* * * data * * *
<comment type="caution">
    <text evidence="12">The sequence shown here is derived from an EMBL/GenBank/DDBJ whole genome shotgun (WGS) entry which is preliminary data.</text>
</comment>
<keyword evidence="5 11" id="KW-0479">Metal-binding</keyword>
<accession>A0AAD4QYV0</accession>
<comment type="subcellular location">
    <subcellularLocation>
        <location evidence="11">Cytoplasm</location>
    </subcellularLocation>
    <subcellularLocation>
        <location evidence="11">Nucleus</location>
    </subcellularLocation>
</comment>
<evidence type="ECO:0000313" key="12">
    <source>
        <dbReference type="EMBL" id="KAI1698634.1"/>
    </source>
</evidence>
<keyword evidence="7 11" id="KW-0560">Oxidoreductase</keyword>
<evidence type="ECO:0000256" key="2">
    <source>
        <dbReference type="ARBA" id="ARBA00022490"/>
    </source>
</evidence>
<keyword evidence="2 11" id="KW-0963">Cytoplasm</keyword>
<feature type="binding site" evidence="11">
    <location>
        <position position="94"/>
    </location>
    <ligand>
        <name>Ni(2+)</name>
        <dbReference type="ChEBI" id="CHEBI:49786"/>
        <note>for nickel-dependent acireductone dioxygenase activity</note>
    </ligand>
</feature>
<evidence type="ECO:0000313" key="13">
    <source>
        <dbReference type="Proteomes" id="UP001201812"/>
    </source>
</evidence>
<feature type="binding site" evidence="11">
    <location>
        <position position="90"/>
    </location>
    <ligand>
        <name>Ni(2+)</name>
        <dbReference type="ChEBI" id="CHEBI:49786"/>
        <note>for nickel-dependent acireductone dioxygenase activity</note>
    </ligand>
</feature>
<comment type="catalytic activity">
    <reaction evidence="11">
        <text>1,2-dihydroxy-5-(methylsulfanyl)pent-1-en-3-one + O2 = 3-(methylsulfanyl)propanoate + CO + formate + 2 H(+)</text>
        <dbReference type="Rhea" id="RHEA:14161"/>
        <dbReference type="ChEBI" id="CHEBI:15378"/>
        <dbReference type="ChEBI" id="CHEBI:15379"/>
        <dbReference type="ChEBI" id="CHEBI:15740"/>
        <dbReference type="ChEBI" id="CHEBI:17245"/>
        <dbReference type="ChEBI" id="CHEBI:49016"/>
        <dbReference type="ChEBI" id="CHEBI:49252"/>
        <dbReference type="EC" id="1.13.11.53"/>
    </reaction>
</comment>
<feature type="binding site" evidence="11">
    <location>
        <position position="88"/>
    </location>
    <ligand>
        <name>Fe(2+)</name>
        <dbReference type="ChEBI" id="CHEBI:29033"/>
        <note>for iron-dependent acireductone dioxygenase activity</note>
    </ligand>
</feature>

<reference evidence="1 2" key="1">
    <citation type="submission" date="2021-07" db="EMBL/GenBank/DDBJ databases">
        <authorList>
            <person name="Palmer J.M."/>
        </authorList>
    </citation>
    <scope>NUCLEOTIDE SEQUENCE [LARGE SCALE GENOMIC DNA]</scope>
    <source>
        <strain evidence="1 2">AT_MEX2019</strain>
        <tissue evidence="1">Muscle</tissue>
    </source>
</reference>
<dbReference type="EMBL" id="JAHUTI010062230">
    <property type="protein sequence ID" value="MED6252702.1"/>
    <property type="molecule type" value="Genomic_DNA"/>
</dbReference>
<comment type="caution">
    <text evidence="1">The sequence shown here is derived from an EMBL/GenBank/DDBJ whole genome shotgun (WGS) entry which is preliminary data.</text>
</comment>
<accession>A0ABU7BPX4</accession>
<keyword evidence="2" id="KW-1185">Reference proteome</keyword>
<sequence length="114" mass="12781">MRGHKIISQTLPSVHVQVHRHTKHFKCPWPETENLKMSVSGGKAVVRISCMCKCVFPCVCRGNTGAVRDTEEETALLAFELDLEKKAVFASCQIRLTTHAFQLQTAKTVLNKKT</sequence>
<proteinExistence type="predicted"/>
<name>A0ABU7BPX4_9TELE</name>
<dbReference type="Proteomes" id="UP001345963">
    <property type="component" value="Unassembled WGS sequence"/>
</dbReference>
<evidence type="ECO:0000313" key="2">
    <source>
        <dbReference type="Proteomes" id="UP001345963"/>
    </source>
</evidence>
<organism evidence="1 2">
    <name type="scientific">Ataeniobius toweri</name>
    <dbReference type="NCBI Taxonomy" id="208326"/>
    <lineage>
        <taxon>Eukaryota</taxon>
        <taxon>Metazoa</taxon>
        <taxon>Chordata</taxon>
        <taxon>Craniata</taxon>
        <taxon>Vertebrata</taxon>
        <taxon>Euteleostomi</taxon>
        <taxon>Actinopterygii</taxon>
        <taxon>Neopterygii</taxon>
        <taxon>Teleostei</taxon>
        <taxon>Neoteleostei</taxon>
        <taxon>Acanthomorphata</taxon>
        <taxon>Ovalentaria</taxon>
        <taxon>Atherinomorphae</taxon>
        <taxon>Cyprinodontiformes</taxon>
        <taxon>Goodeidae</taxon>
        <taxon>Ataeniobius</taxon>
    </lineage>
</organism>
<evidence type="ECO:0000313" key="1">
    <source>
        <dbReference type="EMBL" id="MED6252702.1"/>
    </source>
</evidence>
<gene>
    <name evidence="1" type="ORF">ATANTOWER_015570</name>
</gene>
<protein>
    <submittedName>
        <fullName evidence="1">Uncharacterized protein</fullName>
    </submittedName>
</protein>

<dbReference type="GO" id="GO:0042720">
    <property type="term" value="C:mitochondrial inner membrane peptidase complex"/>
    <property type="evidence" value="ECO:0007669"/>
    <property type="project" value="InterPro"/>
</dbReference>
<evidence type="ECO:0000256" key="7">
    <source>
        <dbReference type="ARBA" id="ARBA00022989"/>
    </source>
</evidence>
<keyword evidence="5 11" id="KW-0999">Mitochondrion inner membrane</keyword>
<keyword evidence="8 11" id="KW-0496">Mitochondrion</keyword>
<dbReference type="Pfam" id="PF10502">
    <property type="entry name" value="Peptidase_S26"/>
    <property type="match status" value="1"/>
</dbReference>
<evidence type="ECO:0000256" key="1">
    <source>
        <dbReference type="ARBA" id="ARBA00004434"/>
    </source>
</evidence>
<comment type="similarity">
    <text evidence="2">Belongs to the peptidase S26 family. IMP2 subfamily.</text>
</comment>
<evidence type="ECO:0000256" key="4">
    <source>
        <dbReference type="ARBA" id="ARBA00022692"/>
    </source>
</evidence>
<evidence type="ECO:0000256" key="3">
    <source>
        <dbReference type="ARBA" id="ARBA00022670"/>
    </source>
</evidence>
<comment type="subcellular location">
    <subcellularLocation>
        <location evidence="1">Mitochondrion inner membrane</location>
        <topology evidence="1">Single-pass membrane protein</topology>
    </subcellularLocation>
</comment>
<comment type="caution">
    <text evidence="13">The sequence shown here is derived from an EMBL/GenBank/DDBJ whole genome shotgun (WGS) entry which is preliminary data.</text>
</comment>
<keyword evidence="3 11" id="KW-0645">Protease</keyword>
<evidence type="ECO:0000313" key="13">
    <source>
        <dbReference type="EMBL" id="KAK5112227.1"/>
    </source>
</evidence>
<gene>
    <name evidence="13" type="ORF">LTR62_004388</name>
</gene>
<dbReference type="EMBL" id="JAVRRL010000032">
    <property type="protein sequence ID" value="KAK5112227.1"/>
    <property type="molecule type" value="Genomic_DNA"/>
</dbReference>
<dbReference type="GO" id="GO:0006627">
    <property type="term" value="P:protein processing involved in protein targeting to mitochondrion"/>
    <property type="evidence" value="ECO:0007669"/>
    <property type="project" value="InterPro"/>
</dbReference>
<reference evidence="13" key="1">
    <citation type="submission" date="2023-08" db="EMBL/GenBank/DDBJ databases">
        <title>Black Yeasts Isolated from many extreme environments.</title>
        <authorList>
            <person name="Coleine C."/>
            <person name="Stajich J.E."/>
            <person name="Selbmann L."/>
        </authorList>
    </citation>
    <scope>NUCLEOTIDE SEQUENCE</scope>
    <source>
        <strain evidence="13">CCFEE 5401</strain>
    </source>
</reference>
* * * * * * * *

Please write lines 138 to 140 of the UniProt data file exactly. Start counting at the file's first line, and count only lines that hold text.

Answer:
        <fullName evidence="1">Uncharacterized protein</fullName>
    </submittedName>
</protein>